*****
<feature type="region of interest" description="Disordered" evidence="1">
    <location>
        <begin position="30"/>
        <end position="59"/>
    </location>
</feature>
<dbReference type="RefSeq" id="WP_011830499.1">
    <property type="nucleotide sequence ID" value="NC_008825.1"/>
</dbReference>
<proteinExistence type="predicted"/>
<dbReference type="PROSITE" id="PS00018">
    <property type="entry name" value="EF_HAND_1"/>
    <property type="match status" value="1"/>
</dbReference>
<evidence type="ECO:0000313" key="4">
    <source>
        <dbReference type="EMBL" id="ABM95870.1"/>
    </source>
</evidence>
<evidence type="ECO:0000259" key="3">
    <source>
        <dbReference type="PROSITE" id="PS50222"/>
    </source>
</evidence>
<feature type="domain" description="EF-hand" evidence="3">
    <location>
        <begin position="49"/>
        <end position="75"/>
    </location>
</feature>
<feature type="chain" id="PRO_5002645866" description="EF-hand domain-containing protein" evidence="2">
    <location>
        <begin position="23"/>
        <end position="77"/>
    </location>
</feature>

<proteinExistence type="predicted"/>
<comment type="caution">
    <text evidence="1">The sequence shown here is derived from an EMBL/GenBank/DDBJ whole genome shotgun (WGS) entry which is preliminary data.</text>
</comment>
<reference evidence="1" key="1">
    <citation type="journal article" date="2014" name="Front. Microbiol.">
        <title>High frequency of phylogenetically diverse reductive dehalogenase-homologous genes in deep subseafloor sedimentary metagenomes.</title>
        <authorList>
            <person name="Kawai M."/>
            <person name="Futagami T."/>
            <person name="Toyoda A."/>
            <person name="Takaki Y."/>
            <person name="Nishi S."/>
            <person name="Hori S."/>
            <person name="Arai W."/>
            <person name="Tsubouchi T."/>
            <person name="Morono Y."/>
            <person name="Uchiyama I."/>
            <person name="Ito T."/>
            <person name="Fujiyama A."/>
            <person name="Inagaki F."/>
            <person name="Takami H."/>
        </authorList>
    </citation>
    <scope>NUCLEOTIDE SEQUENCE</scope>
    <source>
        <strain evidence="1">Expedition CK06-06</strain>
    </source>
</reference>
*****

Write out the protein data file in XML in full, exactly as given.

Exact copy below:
<feature type="region of interest" description="Disordered" evidence="1">
    <location>
        <begin position="30"/>
        <end position="59"/>
    </location>
</feature>
<dbReference type="RefSeq" id="WP_011830499.1">
    <property type="nucleotide sequence ID" value="NC_008825.1"/>
</dbReference>
<proteinExistence type="predicted"/>
<dbReference type="PROSITE" id="PS00018">
    <property type="entry name" value="EF_HAND_1"/>
    <property type="match status" value="1"/>
</dbReference>
<evidence type="ECO:0000313" key="4">
    <source>
        <dbReference type="EMBL" id="ABM95870.1"/>
    </source>
</evidence>
<evidence type="ECO:0000259" key="3">
    <source>
        <dbReference type="PROSITE" id="PS50222"/>
    </source>
</evidence>
<feature type="domain" description="EF-hand" evidence="3">
    <location>
        <begin position="49"/>
        <end position="75"/>
    </location>
</feature>
<feature type="chain" id="PRO_5002645866" description="EF-hand domain-containing protein" evidence="2">
    <location>
        <begin position="23"/>
        <end position="77"/>
    </location>
</feature>

<proteinExistence type="predicted"/>
<comment type="caution">
    <text evidence="1">The sequence shown here is derived from an EMBL/GenBank/DDBJ whole genome shotgun (WGS) entry which is preliminary data.</text>
</comment>
<reference evidence="1" key="1">
    <citation type="journal article" date="2014" name="Front. Microbiol.">
        <title>High frequency of phylogenetically diverse reductive dehalogenase-homologous genes in deep subseafloor sedimentary metagenomes.</title>
        <authorList>
            <person name="Kawai M."/>
            <person name="Futagami T."/>
            <person name="Toyoda A."/>
            <person name="Takaki Y."/>
            <person name="Nishi S."/>
            <person name="Hori S."/>
            <person name="Arai W."/>
            <person name="Tsubouchi T."/>
            <person name="Morono Y."/>
            <person name="Uchiyama I."/>
            <person name="Ito T."/>
            <person name="Fujiyama A."/>
            <person name="Inagaki F."/>
            <person name="Takami H."/>
        </authorList>
    </citation>
    <scope>NUCLEOTIDE SEQUENCE</scope>
    <source>
        <strain evidence="1">Expedition CK06-06</strain>
    </source>
</reference>